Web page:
Nanoparticles made from corn juice inhibit tumor growth in mice
With the ability to be finely engineered to tackle the disease in different ways, nanoparticles hold huge potential when it comes to cancer treatment. Researchers at the Tokyo University of Science have now demonstrated a low-cost and highly promising form of this technology, using corn and water as a starting point for a novel "bionanoparticle" that suppresses tumor growth in mice.
We've seen nanoparticles developed to take the fight to cancer in many ways, from light-activated versions that rob cancerous cells of essential proteins, to versions that detect and track tumors months ahead of traditional imaging techniques, to name just a couple of examples. But these synthetic particles, which measure between one and 100 nanometers in size, are difficult and expensive to produce, leading the authors of this new study to investigate another possibility in the form of plant-derived nanoparticles.
These have emerged relatively recently as non-toxic and cost-effective tools for medical applications and drug delivery, and have the potential to target specific tissues and organs in the body. Exploring the possibilities in this area, the Tokyo University of Science team turned to one of our most commonly raised crops – corn.
"By controlling the physicochemical properties of nanoparticles, we can control their pharmacokinetics in the body; so, we wanted to explore the nanoparticulation of edible plants," said Professor Makiya Nishikawa of Tokyo University of Science, Japan. "Maize, or corn, is produced in large quantities worldwide in its native form as well as in its genetically modified forms. That is why we selected it for our study."
The experiments involved creating a mixture of super sweet corn and water, with this corn juice then centrifuged at high speed and filtered through a syringe with an opening of 0.45 μm. These filtered samples where then ultracentrifuged, allowing the team to extract tiny corn-derived nanoparticles around 80 nanometers in diameter.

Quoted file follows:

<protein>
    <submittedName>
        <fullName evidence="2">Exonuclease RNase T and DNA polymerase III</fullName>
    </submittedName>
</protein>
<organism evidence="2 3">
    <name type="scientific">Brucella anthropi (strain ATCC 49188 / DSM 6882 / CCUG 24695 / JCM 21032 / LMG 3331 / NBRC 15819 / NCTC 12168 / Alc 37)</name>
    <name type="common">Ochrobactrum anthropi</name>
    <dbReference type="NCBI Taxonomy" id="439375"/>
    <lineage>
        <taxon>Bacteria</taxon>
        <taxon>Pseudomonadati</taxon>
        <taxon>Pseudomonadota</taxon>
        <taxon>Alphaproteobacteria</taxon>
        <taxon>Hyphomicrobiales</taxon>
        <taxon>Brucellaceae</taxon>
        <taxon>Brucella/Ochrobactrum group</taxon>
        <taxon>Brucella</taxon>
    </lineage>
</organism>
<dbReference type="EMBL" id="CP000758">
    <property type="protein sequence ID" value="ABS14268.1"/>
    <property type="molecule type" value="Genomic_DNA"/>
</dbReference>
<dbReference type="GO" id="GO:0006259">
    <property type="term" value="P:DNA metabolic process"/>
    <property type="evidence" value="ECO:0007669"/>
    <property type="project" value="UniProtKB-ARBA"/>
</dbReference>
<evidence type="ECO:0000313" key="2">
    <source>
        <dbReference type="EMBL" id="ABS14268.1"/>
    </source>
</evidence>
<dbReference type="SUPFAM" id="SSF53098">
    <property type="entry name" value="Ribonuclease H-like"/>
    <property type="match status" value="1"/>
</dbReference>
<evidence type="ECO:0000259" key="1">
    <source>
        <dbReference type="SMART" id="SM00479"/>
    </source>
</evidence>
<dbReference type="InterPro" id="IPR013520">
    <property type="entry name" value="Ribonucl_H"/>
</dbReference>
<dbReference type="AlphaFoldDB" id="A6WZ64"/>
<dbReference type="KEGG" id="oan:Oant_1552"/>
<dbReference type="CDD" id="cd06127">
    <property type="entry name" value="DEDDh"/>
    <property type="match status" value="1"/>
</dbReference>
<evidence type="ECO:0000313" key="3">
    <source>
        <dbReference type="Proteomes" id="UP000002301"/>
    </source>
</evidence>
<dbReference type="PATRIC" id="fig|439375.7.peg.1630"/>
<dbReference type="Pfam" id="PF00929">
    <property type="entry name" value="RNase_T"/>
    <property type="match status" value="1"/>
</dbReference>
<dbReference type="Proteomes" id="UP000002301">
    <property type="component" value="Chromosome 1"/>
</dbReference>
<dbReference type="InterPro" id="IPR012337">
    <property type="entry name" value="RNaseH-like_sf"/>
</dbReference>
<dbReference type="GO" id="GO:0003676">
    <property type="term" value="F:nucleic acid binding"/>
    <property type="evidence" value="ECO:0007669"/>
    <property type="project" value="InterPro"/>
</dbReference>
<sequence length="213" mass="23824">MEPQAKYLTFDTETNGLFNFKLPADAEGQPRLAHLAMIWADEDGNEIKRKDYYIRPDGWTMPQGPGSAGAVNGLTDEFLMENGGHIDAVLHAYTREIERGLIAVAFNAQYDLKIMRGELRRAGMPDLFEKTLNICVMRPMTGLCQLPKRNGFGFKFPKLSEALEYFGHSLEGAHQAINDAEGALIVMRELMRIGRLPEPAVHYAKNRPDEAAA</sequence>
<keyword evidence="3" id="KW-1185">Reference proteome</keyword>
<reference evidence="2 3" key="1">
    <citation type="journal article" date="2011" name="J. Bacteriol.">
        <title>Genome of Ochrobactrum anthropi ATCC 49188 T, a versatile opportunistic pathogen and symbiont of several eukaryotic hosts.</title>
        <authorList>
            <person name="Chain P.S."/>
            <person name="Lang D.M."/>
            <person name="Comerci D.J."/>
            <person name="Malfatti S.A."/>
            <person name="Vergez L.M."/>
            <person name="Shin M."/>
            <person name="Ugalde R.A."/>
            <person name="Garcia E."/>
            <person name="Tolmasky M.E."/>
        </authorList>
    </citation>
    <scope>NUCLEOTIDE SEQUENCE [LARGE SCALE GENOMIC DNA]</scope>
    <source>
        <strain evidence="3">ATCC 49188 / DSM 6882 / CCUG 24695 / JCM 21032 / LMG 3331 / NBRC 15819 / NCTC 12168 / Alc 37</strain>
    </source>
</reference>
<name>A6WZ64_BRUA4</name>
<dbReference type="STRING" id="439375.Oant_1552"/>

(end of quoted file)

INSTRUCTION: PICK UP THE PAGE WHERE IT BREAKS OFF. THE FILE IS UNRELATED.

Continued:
In testing out their new nanoparticles, the scientists found that they were taken up by a range of cells, including tumor cells derived from mice, and macrophage-like cells called RAW264.7. Describing the results as astounding, the team watched as their nanoparticles triggered an immune response and released a tumor-killing factor from the RAW264.7 cells. They also showed a high selectivity for the tumor cells, and ultimately, significantly inhibited their growth.
The corn-derived nanoparticles were then tested on mice with cancer, with the team injecting them directly into tumors on a daily basis. This again significantly suppressed tumor growth, and caused no serious side effects or weight loss.
"By optimizing nanoparticle properties and by combining them with anticancer drugs, we hope to devise safe and efficacious drugs for various cancers," said Nishikawa.
The research was published in the journal Scientific Reports.
Source: Tokyo University of Science